The House of Mirth

Edith Wharton
Summary

Chapters 10-12

Summary Chapters 10-12

Commentary

We see once again, at the beginning of Chapter Ten, that money gives Lily a sense of freedom from her other obligations, but unfortunately, Lily can never hold on to money for very long. One of the motifs of this novel is the meaning of financial wealth. Money is in fact a symbol in the novel, but it stands for different things to different people. To Lily, money represents freedom from her tedious obligations and the ability to live life however she wants. To Selden, who grew up in a humble family, money is not as important as the enjoyment of life and happiness in relationships. Selden, who always plays the outside observer to the social world, has seen that money is coveted and can lead people to some very serious problems if they deal with it carelessly in hopes of making more (particularly by gambling). It is, after all, her lust for money that leads Lily to gamble and speculate on Wall Street, both of which lead to her financial ruin and expulsion from society.

By this point in the novel, it is clear that Trenor has a romantic interest in Lily. When Lily asked him to invest for her, he hoped that Lily reciprocated that interest, but he is slowly realizing that she is not interested in him except as a tool by which she can make money. Trenor is one of the more interesting characters in the novel because of his rash anger that leads him to lose his temper. He is obviously very lonely and unhappy with his marriage to Judy Trenor, and he is trying to find companionship in his otherwise-loveless life.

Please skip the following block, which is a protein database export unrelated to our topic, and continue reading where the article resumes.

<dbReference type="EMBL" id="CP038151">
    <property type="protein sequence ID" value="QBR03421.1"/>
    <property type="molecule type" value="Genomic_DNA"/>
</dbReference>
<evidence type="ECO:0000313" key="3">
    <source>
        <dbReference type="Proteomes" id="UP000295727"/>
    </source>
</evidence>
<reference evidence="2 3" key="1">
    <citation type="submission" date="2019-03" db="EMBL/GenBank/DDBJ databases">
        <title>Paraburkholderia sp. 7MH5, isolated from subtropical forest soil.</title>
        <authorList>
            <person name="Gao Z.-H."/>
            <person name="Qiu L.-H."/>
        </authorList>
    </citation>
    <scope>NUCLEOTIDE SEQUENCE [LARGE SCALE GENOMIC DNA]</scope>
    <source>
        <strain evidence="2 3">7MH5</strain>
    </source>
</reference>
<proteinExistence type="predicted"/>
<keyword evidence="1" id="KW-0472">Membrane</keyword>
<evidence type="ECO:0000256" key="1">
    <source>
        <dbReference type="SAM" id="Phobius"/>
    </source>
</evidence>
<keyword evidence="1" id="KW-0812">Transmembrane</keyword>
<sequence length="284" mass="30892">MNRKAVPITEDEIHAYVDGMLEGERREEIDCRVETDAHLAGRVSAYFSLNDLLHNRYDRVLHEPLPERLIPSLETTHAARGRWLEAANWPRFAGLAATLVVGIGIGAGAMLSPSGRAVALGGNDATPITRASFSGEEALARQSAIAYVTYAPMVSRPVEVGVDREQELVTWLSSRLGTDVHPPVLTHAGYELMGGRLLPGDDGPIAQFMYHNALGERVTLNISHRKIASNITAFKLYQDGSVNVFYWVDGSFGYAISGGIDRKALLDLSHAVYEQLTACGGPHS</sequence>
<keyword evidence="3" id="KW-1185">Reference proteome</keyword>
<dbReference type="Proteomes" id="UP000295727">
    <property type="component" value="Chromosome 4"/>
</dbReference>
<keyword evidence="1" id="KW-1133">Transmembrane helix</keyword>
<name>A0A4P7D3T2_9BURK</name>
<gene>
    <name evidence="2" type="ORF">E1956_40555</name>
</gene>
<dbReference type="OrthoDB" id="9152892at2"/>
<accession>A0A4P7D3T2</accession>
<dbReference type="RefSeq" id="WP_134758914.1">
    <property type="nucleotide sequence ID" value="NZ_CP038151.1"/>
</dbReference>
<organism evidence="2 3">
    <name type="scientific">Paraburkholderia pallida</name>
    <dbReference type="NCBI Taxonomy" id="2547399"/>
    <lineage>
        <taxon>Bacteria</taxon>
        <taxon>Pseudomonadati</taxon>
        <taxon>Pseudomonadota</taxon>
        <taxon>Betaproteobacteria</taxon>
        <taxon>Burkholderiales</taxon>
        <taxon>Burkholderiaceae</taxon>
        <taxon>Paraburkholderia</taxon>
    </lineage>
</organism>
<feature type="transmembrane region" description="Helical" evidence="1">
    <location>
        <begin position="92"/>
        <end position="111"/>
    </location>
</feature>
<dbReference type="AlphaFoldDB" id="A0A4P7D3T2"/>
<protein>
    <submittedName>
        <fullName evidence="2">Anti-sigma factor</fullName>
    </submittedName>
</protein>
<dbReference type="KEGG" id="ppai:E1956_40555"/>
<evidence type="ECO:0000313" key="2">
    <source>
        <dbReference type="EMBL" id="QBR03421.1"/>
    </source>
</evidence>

The Bry fashion show presents an interesting question of reality. Lily's pose in the tableaux vivants is virtually perfect; everyone admires her as if she were a beautiful work of art to be studied. Lily in costume is wearing her finest dress and looks her best, which are signs of wealth and social prestige. However, outside of this aristocratic imaginary world, Lily does not always look beautiful, she is not flawless, and she is seldom admired by everyone in high society. The real Lily is "detached," as the narrator says, from her image in the show. The Lily of the masquerade, moreover, becomes a symbol for what Lily aspires to be.

At the same time, however, we must take into account the role of acting in the novel, which comes up continuously. Keep in mind that no one at the dinner parties lets his or her "true self" emerge. Everyone is acting to create a guise that will make others esteem them more. Thus, the Lily we see at the parties, like the Lily in the tableaux vivants, is a false representation of reality that does not accurately describe the truth. Indeed, all Lily's decisions are based on how people will perceive her, as though she were always calculating the ideal way to make herself more popular. One of the problems the novel addresses is the role of the true self; what is Lily's true personality? One of her only real gut instincts is her hatred of "dinginess" she inherited from her mother; much of her acting is solely designed to avoid that dinginess, but at the same time Lily must always live according to the rules of society. In keeping with the slavery-versus-freedom motif, Lily is a slave to acting a part that will make her liked.